The Bureau of Justice Statistics estimates 15% of domestic abuse victims in the United States are men.

This number includes victims of male partners and victims of female partners. Many men don’t report their experiences or seek assistance, which means that the number may be even higher.

Men who are abused by their partners are subjected to the same forms of abuse as female victims. However, gender differences can affect how the abuse is executed and experienced.

While female victims worry about whether they’ll be believed when they tell their stories, male victims face ridicule and having their masculinity questioned… especially if their batterer is a woman. Not only does this affect their self-esteem, it also results in male victims becoming more isolated from their support systems than their female counterparts.

Anecdotal evidence suggests that battered men are less likely to be concerned about their safety than women, even when they’re in danger and should be concerned. However, like women, men are much more likely to leave an abusive situation once they feel that their children are in danger.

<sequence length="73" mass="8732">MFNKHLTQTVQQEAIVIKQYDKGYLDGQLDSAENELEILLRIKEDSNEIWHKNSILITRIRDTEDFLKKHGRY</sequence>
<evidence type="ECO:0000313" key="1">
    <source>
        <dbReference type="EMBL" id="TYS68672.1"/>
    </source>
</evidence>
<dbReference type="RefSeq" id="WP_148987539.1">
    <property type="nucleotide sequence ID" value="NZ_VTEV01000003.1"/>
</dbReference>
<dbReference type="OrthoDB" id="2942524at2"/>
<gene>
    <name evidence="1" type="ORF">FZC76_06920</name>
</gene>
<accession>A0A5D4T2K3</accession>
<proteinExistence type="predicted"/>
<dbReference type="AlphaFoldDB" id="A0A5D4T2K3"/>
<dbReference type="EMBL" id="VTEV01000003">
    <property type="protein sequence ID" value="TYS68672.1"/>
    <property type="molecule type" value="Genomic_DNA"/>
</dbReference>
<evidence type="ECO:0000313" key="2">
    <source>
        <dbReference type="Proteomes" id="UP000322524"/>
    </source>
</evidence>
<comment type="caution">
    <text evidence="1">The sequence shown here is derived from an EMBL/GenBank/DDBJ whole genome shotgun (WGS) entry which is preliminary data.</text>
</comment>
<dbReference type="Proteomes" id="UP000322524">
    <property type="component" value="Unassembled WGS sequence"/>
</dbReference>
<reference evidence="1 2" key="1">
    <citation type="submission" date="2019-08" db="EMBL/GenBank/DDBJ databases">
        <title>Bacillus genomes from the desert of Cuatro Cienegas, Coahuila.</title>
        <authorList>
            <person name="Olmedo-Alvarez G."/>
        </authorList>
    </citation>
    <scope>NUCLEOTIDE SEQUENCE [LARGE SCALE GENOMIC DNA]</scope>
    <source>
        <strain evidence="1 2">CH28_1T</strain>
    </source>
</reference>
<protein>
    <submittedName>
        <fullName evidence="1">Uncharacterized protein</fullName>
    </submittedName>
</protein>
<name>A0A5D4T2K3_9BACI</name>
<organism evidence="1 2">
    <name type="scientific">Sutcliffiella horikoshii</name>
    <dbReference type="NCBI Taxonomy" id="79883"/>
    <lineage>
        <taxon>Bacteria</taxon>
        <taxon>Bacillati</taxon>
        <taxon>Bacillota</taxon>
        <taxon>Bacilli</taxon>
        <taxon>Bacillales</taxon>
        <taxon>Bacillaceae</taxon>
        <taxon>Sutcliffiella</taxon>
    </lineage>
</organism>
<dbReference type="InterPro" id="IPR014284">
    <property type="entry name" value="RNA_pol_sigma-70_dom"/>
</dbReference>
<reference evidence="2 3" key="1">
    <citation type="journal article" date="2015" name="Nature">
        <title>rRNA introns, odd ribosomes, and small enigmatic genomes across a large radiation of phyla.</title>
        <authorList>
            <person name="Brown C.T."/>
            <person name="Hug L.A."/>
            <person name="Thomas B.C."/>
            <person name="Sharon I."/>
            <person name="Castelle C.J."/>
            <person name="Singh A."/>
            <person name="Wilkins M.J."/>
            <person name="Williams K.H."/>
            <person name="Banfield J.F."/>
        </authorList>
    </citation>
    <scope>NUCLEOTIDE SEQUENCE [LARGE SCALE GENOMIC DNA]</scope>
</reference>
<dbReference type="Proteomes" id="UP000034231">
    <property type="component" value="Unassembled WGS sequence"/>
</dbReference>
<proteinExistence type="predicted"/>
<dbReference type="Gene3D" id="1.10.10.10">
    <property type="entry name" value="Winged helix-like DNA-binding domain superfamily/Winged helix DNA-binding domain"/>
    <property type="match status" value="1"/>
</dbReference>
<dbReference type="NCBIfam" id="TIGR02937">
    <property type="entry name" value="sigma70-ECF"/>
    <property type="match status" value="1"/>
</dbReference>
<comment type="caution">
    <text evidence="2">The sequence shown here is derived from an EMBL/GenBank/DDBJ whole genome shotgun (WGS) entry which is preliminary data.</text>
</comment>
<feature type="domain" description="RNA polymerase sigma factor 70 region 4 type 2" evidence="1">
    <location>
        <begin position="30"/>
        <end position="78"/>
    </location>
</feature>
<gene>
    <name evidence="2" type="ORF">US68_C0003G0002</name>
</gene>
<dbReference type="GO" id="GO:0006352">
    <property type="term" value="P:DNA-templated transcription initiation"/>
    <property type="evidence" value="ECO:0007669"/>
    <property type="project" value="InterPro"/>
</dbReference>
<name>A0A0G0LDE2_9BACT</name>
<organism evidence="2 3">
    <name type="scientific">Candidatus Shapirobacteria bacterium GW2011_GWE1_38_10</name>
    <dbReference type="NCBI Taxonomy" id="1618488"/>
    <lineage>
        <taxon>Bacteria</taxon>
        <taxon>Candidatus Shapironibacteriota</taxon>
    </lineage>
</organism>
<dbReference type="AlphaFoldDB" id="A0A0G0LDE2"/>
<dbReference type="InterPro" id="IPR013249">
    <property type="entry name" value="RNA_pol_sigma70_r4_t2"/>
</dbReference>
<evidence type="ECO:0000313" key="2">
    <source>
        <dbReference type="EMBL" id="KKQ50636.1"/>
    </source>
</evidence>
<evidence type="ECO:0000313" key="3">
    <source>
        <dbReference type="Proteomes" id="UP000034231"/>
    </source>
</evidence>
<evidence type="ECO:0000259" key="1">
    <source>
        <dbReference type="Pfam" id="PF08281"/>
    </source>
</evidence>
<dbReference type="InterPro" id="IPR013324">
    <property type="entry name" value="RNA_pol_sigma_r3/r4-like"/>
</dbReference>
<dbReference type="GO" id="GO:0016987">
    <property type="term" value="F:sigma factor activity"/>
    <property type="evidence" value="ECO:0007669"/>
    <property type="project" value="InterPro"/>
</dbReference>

As a means of control, women who abuse their male partners often report to the police that they are the ones being battered, which makes any calls to police or attempts to obtain an order of protection by male victims look like retaliatory actions. This makes it more difficult for male victims to get help or gain custody of their children.